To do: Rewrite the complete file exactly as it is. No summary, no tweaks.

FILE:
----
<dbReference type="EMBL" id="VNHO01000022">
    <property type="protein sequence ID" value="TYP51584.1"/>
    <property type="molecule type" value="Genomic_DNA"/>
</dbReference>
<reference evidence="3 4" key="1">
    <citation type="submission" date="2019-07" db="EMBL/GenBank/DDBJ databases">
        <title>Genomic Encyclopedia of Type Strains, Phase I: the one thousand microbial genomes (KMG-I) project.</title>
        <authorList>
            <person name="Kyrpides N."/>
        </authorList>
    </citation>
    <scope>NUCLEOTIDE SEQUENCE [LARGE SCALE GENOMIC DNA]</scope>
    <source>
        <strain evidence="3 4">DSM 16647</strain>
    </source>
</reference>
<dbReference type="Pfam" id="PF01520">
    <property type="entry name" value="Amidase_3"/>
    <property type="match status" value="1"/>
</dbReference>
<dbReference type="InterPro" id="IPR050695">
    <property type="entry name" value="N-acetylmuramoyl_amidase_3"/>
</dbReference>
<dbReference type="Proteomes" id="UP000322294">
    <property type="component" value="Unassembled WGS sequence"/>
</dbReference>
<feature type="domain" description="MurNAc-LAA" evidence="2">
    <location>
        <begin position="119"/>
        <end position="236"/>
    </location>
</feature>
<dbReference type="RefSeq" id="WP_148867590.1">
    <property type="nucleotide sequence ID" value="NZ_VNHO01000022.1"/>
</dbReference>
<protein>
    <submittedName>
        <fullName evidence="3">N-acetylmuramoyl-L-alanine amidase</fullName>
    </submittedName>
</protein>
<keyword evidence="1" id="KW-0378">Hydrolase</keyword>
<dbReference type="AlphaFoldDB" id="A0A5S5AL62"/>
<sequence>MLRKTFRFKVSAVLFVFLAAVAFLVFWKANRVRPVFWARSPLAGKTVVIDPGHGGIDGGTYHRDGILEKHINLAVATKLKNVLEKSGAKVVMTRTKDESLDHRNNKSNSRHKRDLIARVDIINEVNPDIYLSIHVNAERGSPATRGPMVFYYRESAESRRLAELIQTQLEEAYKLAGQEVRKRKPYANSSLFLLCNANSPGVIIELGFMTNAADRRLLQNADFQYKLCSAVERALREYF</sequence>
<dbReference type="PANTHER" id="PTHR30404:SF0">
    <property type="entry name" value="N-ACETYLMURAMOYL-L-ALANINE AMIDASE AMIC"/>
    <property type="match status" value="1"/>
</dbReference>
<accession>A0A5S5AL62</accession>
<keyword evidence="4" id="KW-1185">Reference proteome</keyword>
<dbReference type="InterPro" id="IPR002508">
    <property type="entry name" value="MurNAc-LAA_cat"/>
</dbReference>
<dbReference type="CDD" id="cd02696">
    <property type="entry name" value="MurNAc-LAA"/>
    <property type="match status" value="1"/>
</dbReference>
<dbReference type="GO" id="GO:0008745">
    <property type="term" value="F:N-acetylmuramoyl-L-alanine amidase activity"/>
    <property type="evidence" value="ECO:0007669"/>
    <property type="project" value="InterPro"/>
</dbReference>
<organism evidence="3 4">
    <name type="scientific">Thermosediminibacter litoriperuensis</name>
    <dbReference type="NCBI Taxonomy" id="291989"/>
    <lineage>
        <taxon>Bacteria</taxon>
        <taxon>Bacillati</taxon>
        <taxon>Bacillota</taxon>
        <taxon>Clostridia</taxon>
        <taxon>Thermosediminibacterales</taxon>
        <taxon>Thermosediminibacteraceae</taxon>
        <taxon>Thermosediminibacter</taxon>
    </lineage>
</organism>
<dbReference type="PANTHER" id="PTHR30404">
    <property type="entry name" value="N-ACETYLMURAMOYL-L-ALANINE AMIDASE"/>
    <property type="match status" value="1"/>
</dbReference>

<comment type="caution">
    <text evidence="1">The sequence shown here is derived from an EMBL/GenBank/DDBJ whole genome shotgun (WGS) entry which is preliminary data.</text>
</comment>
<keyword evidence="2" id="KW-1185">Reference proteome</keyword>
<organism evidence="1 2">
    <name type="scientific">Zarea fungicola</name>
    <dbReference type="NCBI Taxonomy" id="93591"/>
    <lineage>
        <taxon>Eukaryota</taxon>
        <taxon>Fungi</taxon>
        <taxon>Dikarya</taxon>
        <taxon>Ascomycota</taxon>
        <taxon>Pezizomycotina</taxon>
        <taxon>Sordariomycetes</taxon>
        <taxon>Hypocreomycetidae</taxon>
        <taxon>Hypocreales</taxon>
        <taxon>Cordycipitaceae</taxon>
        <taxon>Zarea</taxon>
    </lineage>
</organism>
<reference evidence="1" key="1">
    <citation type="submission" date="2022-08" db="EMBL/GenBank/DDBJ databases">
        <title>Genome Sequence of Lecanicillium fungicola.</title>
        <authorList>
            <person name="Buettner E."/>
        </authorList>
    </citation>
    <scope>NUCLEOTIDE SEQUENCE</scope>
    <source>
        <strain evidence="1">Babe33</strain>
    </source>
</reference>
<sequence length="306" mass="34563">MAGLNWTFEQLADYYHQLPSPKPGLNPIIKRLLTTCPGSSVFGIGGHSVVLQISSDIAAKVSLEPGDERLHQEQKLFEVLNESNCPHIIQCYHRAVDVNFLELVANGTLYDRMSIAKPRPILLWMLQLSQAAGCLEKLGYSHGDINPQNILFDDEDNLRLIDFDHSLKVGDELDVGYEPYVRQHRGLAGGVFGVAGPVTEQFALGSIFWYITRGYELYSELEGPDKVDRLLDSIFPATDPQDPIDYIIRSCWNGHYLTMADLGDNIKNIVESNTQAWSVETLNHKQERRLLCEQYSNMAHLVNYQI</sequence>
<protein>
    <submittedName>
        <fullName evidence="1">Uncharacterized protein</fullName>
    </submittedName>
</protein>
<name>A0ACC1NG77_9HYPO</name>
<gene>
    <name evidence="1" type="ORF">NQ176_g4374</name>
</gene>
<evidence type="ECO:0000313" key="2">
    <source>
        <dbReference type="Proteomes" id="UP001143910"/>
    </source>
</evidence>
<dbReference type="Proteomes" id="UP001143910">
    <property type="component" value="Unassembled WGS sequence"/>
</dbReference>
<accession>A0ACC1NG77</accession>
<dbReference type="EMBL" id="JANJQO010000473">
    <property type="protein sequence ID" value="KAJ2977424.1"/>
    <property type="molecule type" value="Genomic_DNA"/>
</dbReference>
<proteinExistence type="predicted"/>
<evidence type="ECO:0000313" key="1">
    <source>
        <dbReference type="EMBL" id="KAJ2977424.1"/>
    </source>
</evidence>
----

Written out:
<dbReference type="EMBL" id="VNHO01000022">
    <property type="protein sequence ID" value="TYP51584.1"/>
    <property type="molecule type" value="Genomic_DNA"/>
</dbReference>
<reference evidence="3 4" key="1">
    <citation type="submission" date="2019-07" db="EMBL/GenBank/DDBJ databases">
        <title>Genomic Encyclopedia of Type Strains, Phase I: the one thousand microbial genomes (KMG-I) project.</title>
        <authorList>
            <person name="Kyrpides N."/>
        </authorList>
    </citation>
    <scope>NUCLEOTIDE SEQUENCE [LARGE SCALE GENOMIC DNA]</scope>
    <source>
        <strain evidence="3 4">DSM 16647</strain>
    </source>
</reference>
<dbReference type="Pfam" id="PF01520">
    <property type="entry name" value="Amidase_3"/>
    <property type="match status" value="1"/>
</dbReference>
<dbReference type="InterPro" id="IPR050695">
    <property type="entry name" value="N-acetylmuramoyl_amidase_3"/>
</dbReference>
<dbReference type="Proteomes" id="UP000322294">
    <property type="component" value="Unassembled WGS sequence"/>
</dbReference>
<feature type="domain" description="MurNAc-LAA" evidence="2">
    <location>
        <begin position="119"/>
        <end position="236"/>
    </location>
</feature>
<dbReference type="RefSeq" id="WP_148867590.1">
    <property type="nucleotide sequence ID" value="NZ_VNHO01000022.1"/>
</dbReference>
<protein>
    <submittedName>
        <fullName evidence="3">N-acetylmuramoyl-L-alanine amidase</fullName>
    </submittedName>
</protein>
<keyword evidence="1" id="KW-0378">Hydrolase</keyword>
<dbReference type="AlphaFoldDB" id="A0A5S5AL62"/>
<sequence>MLRKTFRFKVSAVLFVFLAAVAFLVFWKANRVRPVFWARSPLAGKTVVIDPGHGGIDGGTYHRDGILEKHINLAVATKLKNVLEKSGAKVVMTRTKDESLDHRNNKSNSRHKRDLIARVDIINEVNPDIYLSIHVNAERGSPATRGPMVFYYRESAESRRLAELIQTQLEEAYKLAGQEVRKRKPYANSSLFLLCNANSPGVIIELGFMTNAADRRLLQNADFQYKLCSAVERALREYF</sequence>
<dbReference type="PANTHER" id="PTHR30404:SF0">
    <property type="entry name" value="N-ACETYLMURAMOYL-L-ALANINE AMIDASE AMIC"/>
    <property type="match status" value="1"/>
</dbReference>
<accession>A0A5S5AL62</accession>
<keyword evidence="4" id="KW-1185">Reference proteome</keyword>
<dbReference type="InterPro" id="IPR002508">
    <property type="entry name" value="MurNAc-LAA_cat"/>
</dbReference>
<dbReference type="CDD" id="cd02696">
    <property type="entry name" value="MurNAc-LAA"/>
    <property type="match status" value="1"/>
</dbReference>
<dbReference type="GO" id="GO:0008745">
    <property type="term" value="F:N-acetylmuramoyl-L-alanine amidase activity"/>
    <property type="evidence" value="ECO:0007669"/>
    <property type="project" value="InterPro"/>
</dbReference>
<organism evidence="3 4">
    <name type="scientific">Thermosediminibacter litoriperuensis</name>
    <dbReference type="NCBI Taxonomy" id="291989"/>
    <lineage>
        <taxon>Bacteria</taxon>
        <taxon>Bacillati</taxon>
        <taxon>Bacillota</taxon>
        <taxon>Clostridia</taxon>
        <taxon>Thermosediminibacterales</taxon>
        <taxon>Thermosediminibacteraceae</taxon>
        <taxon>Thermosediminibacter</taxon>
    </lineage>
</organism>
<dbReference type="PANTHER" id="PTHR30404">
    <property type="entry name" value="N-ACETYLMURAMOYL-L-ALANINE AMIDASE"/>
    <property type="match status" value="1"/>
</dbReference>

<comment type="caution">
    <text evidence="1">The sequence shown here is derived from an EMBL/GenBank/DDBJ whole genome shotgun (WGS) entry which is preliminary data.</text>
</comment>
<keyword evidence="2" id="KW-1185">Reference proteome</keyword>
<organism evidence="1 2">
    <name type="scientific">Zarea fungicola</name>
    <dbReference type="NCBI Taxonomy" id="93591"/>
    <lineage>
        <taxon>Eukaryota</taxon>
        <taxon>Fungi</taxon>
        <taxon>Dikarya</taxon>
        <taxon>Ascomycota</taxon>
        <taxon>Pezizomycotina</taxon>
        <taxon>Sordariomycetes</taxon>
        <taxon>Hypocreomycetidae</taxon>
        <taxon>Hypocreales</taxon>
        <taxon>Cordycipitaceae</taxon>
        <taxon>Zarea</taxon>
    </lineage>
</organism>
<reference evidence="1" key="1">
    <citation type="submission" date="2022-08" db="EMBL/GenBank/DDBJ databases">
        <title>Genome Sequence of Lecanicillium fungicola.</title>
        <authorList>
            <person name="Buettner E."/>
        </authorList>
    </citation>
    <scope>NUCLEOTIDE SEQUENCE</scope>
    <source>
        <strain evidence="1">Babe33</strain>
    </source>
</reference>
<sequence length="306" mass="34563">MAGLNWTFEQLADYYHQLPSPKPGLNPIIKRLLTTCPGSSVFGIGGHSVVLQISSDIAAKVSLEPGDERLHQEQKLFEVLNESNCPHIIQCYHRAVDVNFLELVANGTLYDRMSIAKPRPILLWMLQLSQAAGCLEKLGYSHGDINPQNILFDDEDNLRLIDFDHSLKVGDELDVGYEPYVRQHRGLAGGVFGVAGPVTEQFALGSIFWYITRGYELYSELEGPDKVDRLLDSIFPATDPQDPIDYIIRSCWNGHYLTMADLGDNIKNIVESNTQAWSVETLNHKQERRLLCEQYSNMAHLVNYQI</sequence>
<protein>
    <submittedName>
        <fullName evidence="1">Uncharacterized protein</fullName>
    </submittedName>
</protein>
<name>A0ACC1NG77_9HYPO</name>
<gene>
    <name evidence="1" type="ORF">NQ176_g4374</name>
</gene>
<evidence type="ECO:0000313" key="2">
    <source>
        <dbReference type="Proteomes" id="UP001143910"/>
    </source>
</evidence>
<dbReference type="Proteomes" id="UP001143910">
    <property type="component" value="Unassembled WGS sequence"/>
</dbReference>
<accession>A0ACC1NG77</accession>
<dbReference type="EMBL" id="JANJQO010000473">
    <property type="protein sequence ID" value="KAJ2977424.1"/>
    <property type="molecule type" value="Genomic_DNA"/>
</dbReference>
<proteinExistence type="predicted"/>
<evidence type="ECO:0000313" key="1">
    <source>
        <dbReference type="EMBL" id="KAJ2977424.1"/>
    </source>
</evidence>